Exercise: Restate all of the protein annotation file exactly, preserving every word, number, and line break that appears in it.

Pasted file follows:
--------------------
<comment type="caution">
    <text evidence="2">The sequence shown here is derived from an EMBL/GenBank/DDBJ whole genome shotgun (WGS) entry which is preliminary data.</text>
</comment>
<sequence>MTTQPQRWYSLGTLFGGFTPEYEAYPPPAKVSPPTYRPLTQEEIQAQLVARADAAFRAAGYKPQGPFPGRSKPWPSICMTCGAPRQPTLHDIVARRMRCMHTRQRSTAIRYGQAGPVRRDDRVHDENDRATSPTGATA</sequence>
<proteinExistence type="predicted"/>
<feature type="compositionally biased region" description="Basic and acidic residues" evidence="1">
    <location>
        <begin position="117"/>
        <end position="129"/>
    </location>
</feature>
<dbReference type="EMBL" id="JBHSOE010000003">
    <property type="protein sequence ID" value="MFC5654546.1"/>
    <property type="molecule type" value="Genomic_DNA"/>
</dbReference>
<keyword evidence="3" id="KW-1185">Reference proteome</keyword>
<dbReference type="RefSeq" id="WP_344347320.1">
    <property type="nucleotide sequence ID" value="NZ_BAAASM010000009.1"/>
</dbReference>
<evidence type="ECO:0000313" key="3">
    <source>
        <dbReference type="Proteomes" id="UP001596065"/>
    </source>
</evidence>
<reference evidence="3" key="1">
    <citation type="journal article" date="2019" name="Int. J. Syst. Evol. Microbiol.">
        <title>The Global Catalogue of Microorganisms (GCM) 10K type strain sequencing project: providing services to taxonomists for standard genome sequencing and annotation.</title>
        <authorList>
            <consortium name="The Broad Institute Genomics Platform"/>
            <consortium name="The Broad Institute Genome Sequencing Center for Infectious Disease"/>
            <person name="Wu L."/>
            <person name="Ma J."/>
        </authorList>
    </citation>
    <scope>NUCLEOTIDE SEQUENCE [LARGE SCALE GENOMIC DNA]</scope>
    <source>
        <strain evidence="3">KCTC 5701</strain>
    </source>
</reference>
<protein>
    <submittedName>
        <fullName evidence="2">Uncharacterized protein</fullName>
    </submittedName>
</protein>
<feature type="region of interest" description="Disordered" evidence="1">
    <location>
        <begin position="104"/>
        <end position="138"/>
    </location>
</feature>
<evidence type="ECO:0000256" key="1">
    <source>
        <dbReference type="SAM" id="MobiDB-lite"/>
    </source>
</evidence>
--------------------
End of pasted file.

<comment type="caution">
    <text evidence="2">The sequence shown here is derived from an EMBL/GenBank/DDBJ whole genome shotgun (WGS) entry which is preliminary data.</text>
</comment>
<sequence>MTTQPQRWYSLGTLFGGFTPEYEAYPPPAKVSPPTYRPLTQEEIQAQLVARADAAFRAAGYKPQGPFPGRSKPWPSICMTCGAPRQPTLHDIVARRMRCMHTRQRSTAIRYGQAGPVRRDDRVHDENDRATSPTGATA</sequence>
<proteinExistence type="predicted"/>
<feature type="compositionally biased region" description="Basic and acidic residues" evidence="1">
    <location>
        <begin position="117"/>
        <end position="129"/>
    </location>
</feature>
<dbReference type="EMBL" id="JBHSOE010000003">
    <property type="protein sequence ID" value="MFC5654546.1"/>
    <property type="molecule type" value="Genomic_DNA"/>
</dbReference>
<keyword evidence="3" id="KW-1185">Reference proteome</keyword>
<dbReference type="RefSeq" id="WP_344347320.1">
    <property type="nucleotide sequence ID" value="NZ_BAAASM010000009.1"/>
</dbReference>
<evidence type="ECO:0000313" key="3">
    <source>
        <dbReference type="Proteomes" id="UP001596065"/>
    </source>
</evidence>
<reference evidence="3" key="1">
    <citation type="journal article" date="2019" name="Int. J. Syst. Evol. Microbiol.">
        <title>The Global Catalogue of Microorganisms (GCM) 10K type strain sequencing project: providing services to taxonomists for standard genome sequencing and annotation.</title>
        <authorList>
            <consortium name="The Broad Institute Genomics Platform"/>
            <consortium name="The Broad Institute Genome Sequencing Center for Infectious Disease"/>
            <person name="Wu L."/>
            <person name="Ma J."/>
        </authorList>
    </citation>
    <scope>NUCLEOTIDE SEQUENCE [LARGE SCALE GENOMIC DNA]</scope>
    <source>
        <strain evidence="3">KCTC 5701</strain>
    </source>
</reference>
<protein>
    <submittedName>
        <fullName evidence="2">Uncharacterized protein</fullName>
    </submittedName>
</protein>
<feature type="region of interest" description="Disordered" evidence="1">
    <location>
        <begin position="104"/>
        <end position="138"/>
    </location>
</feature>
<evidence type="ECO:0000256" key="1">
    <source>
        <dbReference type="SAM" id="MobiDB-lite"/>
    </source>
</evidence>